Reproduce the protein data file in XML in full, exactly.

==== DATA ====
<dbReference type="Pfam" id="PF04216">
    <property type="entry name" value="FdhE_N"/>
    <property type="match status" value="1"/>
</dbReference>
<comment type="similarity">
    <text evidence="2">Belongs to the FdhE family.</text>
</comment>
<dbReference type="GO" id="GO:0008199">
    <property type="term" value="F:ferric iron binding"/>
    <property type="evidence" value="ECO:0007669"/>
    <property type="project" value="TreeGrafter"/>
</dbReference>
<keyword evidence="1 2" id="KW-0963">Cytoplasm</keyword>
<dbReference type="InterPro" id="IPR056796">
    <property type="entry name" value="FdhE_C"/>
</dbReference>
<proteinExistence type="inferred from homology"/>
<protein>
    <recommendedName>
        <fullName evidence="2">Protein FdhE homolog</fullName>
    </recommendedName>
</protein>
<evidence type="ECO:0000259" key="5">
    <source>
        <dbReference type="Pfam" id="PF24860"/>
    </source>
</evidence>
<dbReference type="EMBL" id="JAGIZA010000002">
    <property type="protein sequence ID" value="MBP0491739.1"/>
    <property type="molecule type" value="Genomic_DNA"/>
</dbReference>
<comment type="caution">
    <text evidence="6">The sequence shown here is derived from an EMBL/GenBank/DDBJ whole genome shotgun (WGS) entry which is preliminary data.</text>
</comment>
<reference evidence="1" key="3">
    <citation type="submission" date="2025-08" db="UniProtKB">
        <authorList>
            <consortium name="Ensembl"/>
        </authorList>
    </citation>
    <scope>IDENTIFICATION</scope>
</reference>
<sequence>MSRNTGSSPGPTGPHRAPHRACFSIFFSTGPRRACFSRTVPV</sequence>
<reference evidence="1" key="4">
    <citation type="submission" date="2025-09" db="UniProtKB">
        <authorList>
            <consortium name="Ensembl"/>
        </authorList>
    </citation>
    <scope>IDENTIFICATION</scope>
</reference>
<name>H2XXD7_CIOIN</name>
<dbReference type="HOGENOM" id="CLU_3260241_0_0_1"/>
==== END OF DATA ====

<dbReference type="Pfam" id="PF04216">
    <property type="entry name" value="FdhE_N"/>
    <property type="match status" value="1"/>
</dbReference>
<comment type="similarity">
    <text evidence="2">Belongs to the FdhE family.</text>
</comment>
<dbReference type="GO" id="GO:0008199">
    <property type="term" value="F:ferric iron binding"/>
    <property type="evidence" value="ECO:0007669"/>
    <property type="project" value="TreeGrafter"/>
</dbReference>
<keyword evidence="1 2" id="KW-0963">Cytoplasm</keyword>
<dbReference type="InterPro" id="IPR056796">
    <property type="entry name" value="FdhE_C"/>
</dbReference>
<proteinExistence type="inferred from homology"/>
<protein>
    <recommendedName>
        <fullName evidence="2">Protein FdhE homolog</fullName>
    </recommendedName>
</protein>
<evidence type="ECO:0000259" key="5">
    <source>
        <dbReference type="Pfam" id="PF24860"/>
    </source>
</evidence>
<dbReference type="EMBL" id="JAGIZA010000002">
    <property type="protein sequence ID" value="MBP0491739.1"/>
    <property type="molecule type" value="Genomic_DNA"/>
</dbReference>
<comment type="caution">
    <text evidence="6">The sequence shown here is derived from an EMBL/GenBank/DDBJ whole genome shotgun (WGS) entry which is preliminary data.</text>
</comment>
<reference evidence="1" key="3">
    <citation type="submission" date="2025-08" db="UniProtKB">
        <authorList>
            <consortium name="Ensembl"/>
        </authorList>
    </citation>
    <scope>IDENTIFICATION</scope>
</reference>
<sequence>MSRNTGSSPGPTGPHRAPHRACFSIFFSTGPRRACFSRTVPV</sequence>
<reference evidence="1" key="4">
    <citation type="submission" date="2025-09" db="UniProtKB">
        <authorList>
            <consortium name="Ensembl"/>
        </authorList>
    </citation>
    <scope>IDENTIFICATION</scope>
</reference>
<name>H2XXD7_CIOIN</name>
<dbReference type="HOGENOM" id="CLU_3260241_0_0_1"/>